• The applicant is making too much or enough income to qualify for payments, even if it is not as much as they made before becoming disabled;
  • The applicant failed to submit substantial medical documentation of their disability, which the SSA requires;
  • The SSA determined that the applicant can perform another type of job with their disability; or
  • The applicant does not have enough work credits with the SSA to receive the specific benefits for which they are applying.

What Happens if Government Benefits Are Denied?

Individuals applying for social security disability may be entitled to an appeal of their denied claim by making a written request for reconsideration with the SSA. The SSA will then review the claim again.

However, the SSA officials responsible for denying the claim will not be a part of the review process. Instead, a medical consultant and an examiner must properly review a denied social security disability claim. After a review, some claims may get overturned and the applicant will begin to receive benefits. However, most applicants will be denied again. If denied at first reconsideration, the applicant will receive another written notice of the denial and the next steps to appeal.

The next appeal phase includes a hearing with an Administrative Law Judge (“ALJ”). ALJs are specific attorneys holding a hearing in which the applicant must appear in front of the judge to have their claim heard. The ALJ will then determine whether their denial should stand or be overturned.

The applicant can then begin receiving benefits if the denial is overturned. In general, about half of the applicants that have an ALJ hearing will receive benefits. Additionally, many federal and local disability assistance programs may represent the applicant at little to no cost in the administrative hearing.

The next phase in the appeals process is the SSA Appeals Council. If an individual’s claim is still denied after an ALJ hearing, they may appeal to the SSA Council. However, the council is under no obligation to hear an individual’s case. Instead, the council may choose to do so if the ALJ makes some mistake. As such, getting a case heard by the council can be difficult, and the council overturning an ALJ judge’s decision is unlikely.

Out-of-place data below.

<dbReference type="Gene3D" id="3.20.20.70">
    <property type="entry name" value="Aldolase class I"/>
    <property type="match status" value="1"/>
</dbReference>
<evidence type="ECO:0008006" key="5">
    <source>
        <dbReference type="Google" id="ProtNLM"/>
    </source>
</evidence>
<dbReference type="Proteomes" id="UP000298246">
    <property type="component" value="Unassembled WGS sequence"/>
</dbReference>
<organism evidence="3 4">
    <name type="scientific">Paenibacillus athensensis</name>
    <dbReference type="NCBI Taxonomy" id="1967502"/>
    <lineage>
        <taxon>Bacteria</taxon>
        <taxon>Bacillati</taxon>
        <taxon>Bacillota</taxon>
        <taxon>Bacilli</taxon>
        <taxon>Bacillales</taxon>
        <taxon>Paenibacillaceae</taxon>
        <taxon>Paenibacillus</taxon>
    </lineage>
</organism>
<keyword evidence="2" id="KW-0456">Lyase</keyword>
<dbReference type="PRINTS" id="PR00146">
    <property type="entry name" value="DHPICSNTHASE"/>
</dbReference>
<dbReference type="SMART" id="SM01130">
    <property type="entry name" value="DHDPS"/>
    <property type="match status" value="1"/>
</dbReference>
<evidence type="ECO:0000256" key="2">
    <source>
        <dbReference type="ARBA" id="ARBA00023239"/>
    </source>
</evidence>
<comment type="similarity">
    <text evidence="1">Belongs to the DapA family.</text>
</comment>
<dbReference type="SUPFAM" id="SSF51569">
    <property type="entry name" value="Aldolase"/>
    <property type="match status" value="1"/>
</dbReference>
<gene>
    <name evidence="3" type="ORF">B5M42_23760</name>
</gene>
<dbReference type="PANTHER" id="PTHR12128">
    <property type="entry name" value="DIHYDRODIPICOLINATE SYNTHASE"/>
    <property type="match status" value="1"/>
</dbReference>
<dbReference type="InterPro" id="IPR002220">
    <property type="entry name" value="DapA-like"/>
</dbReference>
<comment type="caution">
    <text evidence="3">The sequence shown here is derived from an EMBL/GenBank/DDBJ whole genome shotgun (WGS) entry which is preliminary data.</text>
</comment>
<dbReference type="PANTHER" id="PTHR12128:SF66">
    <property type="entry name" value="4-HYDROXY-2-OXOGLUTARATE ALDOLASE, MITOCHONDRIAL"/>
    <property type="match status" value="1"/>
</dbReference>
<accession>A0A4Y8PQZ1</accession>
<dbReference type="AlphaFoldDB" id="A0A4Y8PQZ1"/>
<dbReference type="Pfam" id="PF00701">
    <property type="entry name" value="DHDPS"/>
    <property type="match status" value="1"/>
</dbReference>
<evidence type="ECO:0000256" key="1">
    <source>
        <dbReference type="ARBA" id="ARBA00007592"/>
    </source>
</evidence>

The last and final appeal option would be to file a lawsuit against the SSA in federal court. This final option is only available after the first three appeal phases. Filing a lawsuit in federal court is a time-consuming and expensive process. However, those who feel they were wrongfully denied their disability claim must be heard and have their legal rights protected.

What Is Supplemental Security Income (“SSI”)

Once again, Supplemental Security Income (“SSI”) is the federal government program that offers stipends to low-income individuals who are age 65 or older, blind, or disabled. This federal government program provides cash payments for an individual’s necessities, such as food, clothing, and shelter. An individual may qualify to receive SSI if they are:

  1. Age 65 or older, blind, or disabled; and
  2. Are a legal resident of one of the 50 states, the District of Columbia, or Northern Mariana Islands.
    • An individual may also qualify if their parents are in the military, and have received assignments of permanent duty abroad or if the individual is a student abroad on a temporary basis.

Do I Need a Lawyer for Help With Disability Government Benefits?

If you are seeking to apply for government benefits as a result of a disability, you should consider consulting with an experienced government lawyer. An experienced Social Security Disability attorney will be able to help guide you through the application process. Additionally, they can represent you if you have been denied benefits and wish to appeal your application.

Alternatively, if your current disability payments have stopped without a clear reason, an experienced attorney can inform you of how to best proceed. Finally, an attorney can also represent you in court, such as at an administrative hearing, as necessary.